alexa Staphylococcus aureus and community-associated methicillin-resistant Staphylococcus aureus (CA-MRSA) in and around therapeutic whirlpools in college athletic training rooms.
Healthcare

Healthcare

Journal of Health Education Research & Development

Author(s): Kahanov L, Kim YK, Eberman L, Dannelly K, Kaur H,

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Abstract CONTEXT: Community-associated methicillin-resistant Staphylococcus aureus (CA-MRSA) has become a leading cause of skin and soft tissue infection in the nonhospitalized community. Care of the athletes in athletic training rooms is specifically designed with equipment tailored to the health care needs of the athletes, yet recent studies indicate that CA-MRSA is still prevalent in athletic facilities and that cleaning methods may not be optimal. OBJECTIVE: To investigate the prevalence of Staphylococcus aureus and CA-MRSA in and around whirlpools in the athletic training room. DESIGN: Cross-sectional study. SETTING: National Collegiate Athletic Association Division I university. PATIENTS OR OTHER PARTICIPANTS: Student-athletes (n = 109) consisting of 46 men (42\%) and 63 women (58\%) representing 6 sports. MAIN OUTCOME MEASURE(S): Presence of MRSA and Staphylococcus aureus in and around the whirlpool structures relative to sport and number of athletes using the whirlpools. RESULTS: We identified Staphylococcus aureus in 22\% (n = 52/240) of the samples and MRSA in 0.8\% (n = 2/240). A statistically significant difference existed between the number of athletes using the whirlpool and the presence of Staphylococcus aureus in and around the whirlpools (F(2,238) = 2.445, P = .007). However, Staphylococcus aureus was identified regardless of whether multiple athletes used a whirlpool or no athletes used a whirlpool. We did not identify a relationship between the number of athletes who used a whirlpool and Staphylococcus aureus or MRSA density (P = .134). CONCLUSIONS: Staphylococcus aureus and MRSA were identified in and around the whirlpools. Transmission of the bacteria can be reduced by following the cleaning and disinfecting protocols recommended by the Centers for Disease Control and Prevention. Athletic trainers should use disinfectants registered by the Environmental Protection Agency to sanitize all whirlpools between uses.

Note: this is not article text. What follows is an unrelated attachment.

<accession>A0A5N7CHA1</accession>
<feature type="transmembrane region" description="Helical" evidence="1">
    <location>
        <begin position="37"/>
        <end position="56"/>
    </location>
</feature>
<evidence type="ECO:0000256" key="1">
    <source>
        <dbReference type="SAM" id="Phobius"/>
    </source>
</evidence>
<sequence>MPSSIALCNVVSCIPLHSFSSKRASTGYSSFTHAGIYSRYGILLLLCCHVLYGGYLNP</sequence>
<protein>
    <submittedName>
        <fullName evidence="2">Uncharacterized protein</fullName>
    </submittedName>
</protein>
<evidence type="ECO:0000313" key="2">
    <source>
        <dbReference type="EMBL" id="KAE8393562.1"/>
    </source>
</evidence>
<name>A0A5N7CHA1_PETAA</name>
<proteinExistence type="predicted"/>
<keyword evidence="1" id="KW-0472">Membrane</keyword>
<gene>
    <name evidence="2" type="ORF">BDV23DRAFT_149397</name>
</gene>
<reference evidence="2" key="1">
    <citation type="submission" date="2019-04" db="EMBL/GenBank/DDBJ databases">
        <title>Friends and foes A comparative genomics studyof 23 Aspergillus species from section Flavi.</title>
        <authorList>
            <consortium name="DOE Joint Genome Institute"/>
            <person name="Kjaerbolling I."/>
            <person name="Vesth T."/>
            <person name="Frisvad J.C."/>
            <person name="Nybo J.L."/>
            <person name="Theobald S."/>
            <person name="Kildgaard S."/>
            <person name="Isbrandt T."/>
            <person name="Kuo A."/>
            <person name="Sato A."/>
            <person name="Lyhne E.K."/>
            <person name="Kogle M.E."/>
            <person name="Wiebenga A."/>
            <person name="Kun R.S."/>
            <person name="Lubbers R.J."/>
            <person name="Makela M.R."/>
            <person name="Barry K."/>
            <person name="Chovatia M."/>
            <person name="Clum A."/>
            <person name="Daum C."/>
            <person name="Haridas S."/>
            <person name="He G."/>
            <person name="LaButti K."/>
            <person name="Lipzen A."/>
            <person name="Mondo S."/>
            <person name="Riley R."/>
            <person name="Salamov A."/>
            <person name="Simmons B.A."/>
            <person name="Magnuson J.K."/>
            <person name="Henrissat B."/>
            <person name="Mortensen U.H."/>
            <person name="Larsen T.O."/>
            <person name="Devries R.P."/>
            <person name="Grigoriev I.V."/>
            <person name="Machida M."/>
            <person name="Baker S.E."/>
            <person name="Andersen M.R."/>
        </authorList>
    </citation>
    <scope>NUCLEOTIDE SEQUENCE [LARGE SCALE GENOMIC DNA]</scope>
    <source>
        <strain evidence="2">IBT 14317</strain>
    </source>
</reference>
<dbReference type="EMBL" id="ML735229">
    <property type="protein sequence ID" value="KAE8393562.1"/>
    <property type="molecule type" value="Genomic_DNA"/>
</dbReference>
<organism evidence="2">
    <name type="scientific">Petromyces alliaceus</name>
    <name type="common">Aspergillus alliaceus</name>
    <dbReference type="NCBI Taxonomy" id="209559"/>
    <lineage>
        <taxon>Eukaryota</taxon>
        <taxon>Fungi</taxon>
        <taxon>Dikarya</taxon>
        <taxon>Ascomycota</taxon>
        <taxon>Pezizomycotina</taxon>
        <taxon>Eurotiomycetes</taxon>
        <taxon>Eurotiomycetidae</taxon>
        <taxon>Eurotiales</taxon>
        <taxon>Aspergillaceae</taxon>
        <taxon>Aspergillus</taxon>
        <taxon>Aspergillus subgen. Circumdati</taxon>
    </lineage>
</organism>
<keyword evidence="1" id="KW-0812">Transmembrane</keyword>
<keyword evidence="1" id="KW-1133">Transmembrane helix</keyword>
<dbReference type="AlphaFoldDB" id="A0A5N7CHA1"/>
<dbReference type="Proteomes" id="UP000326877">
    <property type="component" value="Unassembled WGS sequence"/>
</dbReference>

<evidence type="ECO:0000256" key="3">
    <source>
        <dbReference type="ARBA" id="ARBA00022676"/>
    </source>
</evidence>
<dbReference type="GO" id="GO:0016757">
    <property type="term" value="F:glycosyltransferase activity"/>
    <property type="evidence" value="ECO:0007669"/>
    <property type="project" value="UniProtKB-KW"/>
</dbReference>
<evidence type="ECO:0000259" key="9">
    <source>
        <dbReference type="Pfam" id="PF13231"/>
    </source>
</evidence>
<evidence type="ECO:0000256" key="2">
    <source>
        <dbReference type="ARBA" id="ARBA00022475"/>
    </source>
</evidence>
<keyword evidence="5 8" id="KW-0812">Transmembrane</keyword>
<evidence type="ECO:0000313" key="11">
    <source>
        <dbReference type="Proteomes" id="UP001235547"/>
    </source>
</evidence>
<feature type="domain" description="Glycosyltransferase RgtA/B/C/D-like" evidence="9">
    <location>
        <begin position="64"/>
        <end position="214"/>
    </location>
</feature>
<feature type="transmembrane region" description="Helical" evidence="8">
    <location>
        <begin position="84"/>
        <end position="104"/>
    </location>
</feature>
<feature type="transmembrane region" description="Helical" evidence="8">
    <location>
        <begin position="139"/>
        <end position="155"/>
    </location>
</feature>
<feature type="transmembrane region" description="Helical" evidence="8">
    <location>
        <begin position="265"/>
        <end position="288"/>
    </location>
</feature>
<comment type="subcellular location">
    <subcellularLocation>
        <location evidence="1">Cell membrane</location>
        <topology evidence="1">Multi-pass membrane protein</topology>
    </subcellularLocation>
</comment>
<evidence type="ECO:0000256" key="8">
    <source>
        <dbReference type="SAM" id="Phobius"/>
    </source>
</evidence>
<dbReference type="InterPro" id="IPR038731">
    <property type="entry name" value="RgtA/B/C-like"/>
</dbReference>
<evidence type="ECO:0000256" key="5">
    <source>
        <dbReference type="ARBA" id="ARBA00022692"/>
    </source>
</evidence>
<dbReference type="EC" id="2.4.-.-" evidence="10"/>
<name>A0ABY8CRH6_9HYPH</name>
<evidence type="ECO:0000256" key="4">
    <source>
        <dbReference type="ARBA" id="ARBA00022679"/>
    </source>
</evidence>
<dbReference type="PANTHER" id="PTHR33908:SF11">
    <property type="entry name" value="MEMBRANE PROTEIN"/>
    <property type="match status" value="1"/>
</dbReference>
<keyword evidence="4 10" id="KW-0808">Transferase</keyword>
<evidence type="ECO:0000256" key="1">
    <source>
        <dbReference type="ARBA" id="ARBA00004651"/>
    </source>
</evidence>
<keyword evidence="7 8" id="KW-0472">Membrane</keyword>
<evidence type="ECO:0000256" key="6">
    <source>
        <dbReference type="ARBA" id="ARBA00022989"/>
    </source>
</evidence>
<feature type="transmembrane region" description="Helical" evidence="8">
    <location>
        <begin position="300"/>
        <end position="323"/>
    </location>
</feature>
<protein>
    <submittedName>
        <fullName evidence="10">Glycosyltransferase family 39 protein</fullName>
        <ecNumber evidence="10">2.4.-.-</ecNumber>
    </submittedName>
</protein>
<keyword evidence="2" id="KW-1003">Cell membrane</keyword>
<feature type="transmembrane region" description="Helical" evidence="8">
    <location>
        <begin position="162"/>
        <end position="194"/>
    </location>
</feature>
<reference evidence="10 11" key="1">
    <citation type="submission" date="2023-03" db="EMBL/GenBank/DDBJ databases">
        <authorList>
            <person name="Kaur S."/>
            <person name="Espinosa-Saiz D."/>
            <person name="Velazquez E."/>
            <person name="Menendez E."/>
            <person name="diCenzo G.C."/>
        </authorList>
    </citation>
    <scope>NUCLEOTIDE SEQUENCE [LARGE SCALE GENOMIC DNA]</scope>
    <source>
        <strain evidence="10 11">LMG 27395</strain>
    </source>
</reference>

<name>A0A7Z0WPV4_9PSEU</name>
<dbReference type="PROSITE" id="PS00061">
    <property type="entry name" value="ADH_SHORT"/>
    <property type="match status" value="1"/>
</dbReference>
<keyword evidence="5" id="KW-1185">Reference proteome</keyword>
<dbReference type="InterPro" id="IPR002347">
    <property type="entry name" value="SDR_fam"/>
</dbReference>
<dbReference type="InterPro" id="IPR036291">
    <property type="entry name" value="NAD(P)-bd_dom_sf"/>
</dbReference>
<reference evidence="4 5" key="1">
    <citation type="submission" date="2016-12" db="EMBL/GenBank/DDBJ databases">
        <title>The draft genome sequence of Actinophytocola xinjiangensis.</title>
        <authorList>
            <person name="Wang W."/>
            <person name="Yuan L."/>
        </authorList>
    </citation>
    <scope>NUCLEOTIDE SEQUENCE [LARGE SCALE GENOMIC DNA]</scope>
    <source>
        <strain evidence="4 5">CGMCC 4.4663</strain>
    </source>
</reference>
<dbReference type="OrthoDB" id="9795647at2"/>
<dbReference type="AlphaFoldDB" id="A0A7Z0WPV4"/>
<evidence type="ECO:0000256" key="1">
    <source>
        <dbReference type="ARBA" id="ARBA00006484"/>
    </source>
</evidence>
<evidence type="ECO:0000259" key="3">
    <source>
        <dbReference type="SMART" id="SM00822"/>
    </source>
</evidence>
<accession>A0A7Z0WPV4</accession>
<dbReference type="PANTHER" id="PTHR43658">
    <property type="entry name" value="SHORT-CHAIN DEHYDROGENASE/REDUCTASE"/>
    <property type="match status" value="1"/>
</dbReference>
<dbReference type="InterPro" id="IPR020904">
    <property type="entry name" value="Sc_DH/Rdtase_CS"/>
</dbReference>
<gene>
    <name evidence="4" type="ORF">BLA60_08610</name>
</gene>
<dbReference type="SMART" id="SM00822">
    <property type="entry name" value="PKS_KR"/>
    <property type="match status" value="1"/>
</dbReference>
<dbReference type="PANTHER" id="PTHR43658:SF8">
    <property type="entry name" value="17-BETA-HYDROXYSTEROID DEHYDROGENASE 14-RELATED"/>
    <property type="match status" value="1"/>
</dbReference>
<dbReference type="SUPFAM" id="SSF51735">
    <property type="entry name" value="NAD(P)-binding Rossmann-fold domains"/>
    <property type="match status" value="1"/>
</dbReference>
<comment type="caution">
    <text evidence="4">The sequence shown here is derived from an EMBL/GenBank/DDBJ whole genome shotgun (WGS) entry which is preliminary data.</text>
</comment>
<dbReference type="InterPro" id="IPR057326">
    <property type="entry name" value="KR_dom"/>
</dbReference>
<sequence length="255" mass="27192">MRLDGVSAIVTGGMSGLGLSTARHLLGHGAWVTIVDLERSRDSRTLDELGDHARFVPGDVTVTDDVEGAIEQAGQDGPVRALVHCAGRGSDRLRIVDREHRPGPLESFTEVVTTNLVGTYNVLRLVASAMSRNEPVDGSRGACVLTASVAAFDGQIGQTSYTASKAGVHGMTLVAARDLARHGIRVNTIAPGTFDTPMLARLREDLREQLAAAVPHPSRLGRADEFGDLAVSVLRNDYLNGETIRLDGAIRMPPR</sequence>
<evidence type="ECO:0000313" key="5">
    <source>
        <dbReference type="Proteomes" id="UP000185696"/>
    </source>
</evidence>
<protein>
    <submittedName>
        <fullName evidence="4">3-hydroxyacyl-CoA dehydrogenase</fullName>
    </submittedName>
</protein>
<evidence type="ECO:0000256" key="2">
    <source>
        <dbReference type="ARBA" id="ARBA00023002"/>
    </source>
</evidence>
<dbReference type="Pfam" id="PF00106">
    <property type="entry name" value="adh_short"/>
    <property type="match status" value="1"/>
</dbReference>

This article was published in J Athl Train and referenced in Journal of Health Education Research & Development

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